Abu Abdo, the owner of a tombstone workshop sits in his shop talking on the phone on September 16 in the city of Aleppo
Abu Abdo, the owner of a tombstone workshop sits in his shop talking on the phone on September 16 in the city of Aleppo. © Marco Longari - AFP/File
Abu Abdo, the owner of a tombstone workshop sits in his shop talking on the phone on September 16 in the city of Aleppo
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Michel Moutot, AFP
Last updated: September 19, 2012

Syrian tombstone cutter in Aleppo lost everything

The dead pile up in Syria's northern city of Aleppo but times have never been so hard for Abu Abdo, a gravestone cutter for the Sheikh Saud cemetery.

The mound of rubble at the entrance to Bab al-Adib street, which also houses his workshop near the Old City, is all that remains of his home after a regime airstrike destroyed it in July.

"I was in the mosque, my wife and four children were at home. They died," the portly man with a jet black moustache that belies his 57 years said in a sombre voice.

"I have nothing left. Only my workshop. I live with my brother not far away, and spend my days here, waiting."

Without any orders being placed, he is left idle. He sits on the pavement in shade provided by large trees, feeds his canaries kept in three small cages, and shares tea with the neighbours.

Anti-stress pills fill the shirt pocket of his traditional dishdasha robe.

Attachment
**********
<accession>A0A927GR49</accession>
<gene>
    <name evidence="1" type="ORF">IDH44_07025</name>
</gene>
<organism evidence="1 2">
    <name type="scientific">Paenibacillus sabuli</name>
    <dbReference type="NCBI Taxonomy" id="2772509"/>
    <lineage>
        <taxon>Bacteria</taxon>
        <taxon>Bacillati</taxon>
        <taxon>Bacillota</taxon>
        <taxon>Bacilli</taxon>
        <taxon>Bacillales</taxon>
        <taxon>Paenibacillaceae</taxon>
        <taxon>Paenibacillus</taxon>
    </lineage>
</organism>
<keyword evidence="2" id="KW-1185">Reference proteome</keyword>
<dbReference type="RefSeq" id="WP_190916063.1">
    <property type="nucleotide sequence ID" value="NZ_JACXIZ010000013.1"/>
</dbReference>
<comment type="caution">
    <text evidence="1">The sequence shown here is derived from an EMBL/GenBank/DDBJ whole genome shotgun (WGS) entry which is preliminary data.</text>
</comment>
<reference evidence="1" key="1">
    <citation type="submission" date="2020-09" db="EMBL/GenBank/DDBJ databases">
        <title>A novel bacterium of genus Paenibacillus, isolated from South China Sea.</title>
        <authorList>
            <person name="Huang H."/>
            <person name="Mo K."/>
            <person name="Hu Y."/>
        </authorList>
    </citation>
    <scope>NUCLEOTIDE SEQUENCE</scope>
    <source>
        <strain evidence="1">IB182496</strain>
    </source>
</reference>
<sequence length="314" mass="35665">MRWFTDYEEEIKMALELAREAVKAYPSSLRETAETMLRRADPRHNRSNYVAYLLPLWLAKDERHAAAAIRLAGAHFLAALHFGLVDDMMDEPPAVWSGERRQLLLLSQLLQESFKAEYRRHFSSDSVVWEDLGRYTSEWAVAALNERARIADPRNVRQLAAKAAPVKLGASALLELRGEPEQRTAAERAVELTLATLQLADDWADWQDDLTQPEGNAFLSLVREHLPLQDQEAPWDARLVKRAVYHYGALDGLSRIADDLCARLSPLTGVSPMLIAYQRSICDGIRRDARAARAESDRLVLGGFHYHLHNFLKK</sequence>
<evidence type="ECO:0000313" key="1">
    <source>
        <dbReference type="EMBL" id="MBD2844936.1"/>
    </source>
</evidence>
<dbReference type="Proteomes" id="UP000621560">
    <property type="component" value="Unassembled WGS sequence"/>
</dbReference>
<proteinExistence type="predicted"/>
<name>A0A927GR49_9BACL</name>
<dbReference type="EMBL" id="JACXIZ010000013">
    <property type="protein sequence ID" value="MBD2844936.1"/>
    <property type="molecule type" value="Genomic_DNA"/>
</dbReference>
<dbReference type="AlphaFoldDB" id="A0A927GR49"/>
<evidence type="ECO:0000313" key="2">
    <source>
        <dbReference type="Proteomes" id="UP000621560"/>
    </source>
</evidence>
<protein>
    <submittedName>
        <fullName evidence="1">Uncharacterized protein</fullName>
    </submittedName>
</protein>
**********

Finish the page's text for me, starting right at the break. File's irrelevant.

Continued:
"There are endless burials but the people of Aleppo can't afford funerals any more," he said. "You can either feed your children or buy a headstone. It's an easy decision.

"I haven't sold any since the beginning of the war here, on the first day of Ramadan" on July 20.

Behind Abu Abdo around 60 gravestones are lined up against the workshop wall, rectangular and with their tops cut into the shape of minarets. Some are almost finished, decorated in green with verses from the Koran.

All that remains is to carve in the names and dates for the deceased.

Abu Abdo used to cart the stones from a quarry 40 kilometres (28 miles) away and sell them for 3,000 Syrian pounds ($45).

"It's too dangerous to hold a funeral anyway. It just creates an easy target," he said. "The dead are quickly buried hours after dying, during the night or at dawn. No procession, nothing. Just a hole in the ground of the cemetery.

"Maybe the families will one day put a headstone... after the war."

On the wall between two large illustrated eyes, a verse from the Koran reads: "And whatever you have of favour -- it is from God."

In the distance artillery explosions and gunshots ring out. The frontline between regime forces and the rebel Free Syrian Army lies only about three kilometres (two miles) away.

"When (the firing) starts to get close, I draw the curtain and stay here till it subsides. Then I go back to my brother's," said the gravestone cutter, who initially started to give his full name but then had second thoughts.

A shell smashed into the cemetery itself six days ago, and another hit the school next door.

Like all of Aleppo's inhabitants, Syria's business capital where economic life has ground to a halt, Abu Abdo is living off his savings. "I have 80,000 pounds ($1,200). I buy only what's absolutely essential. We'll see what happens.

"I had a beautiful life before, and have lost everything. My wife, my children, my home. Now I'm here, in God's hands."

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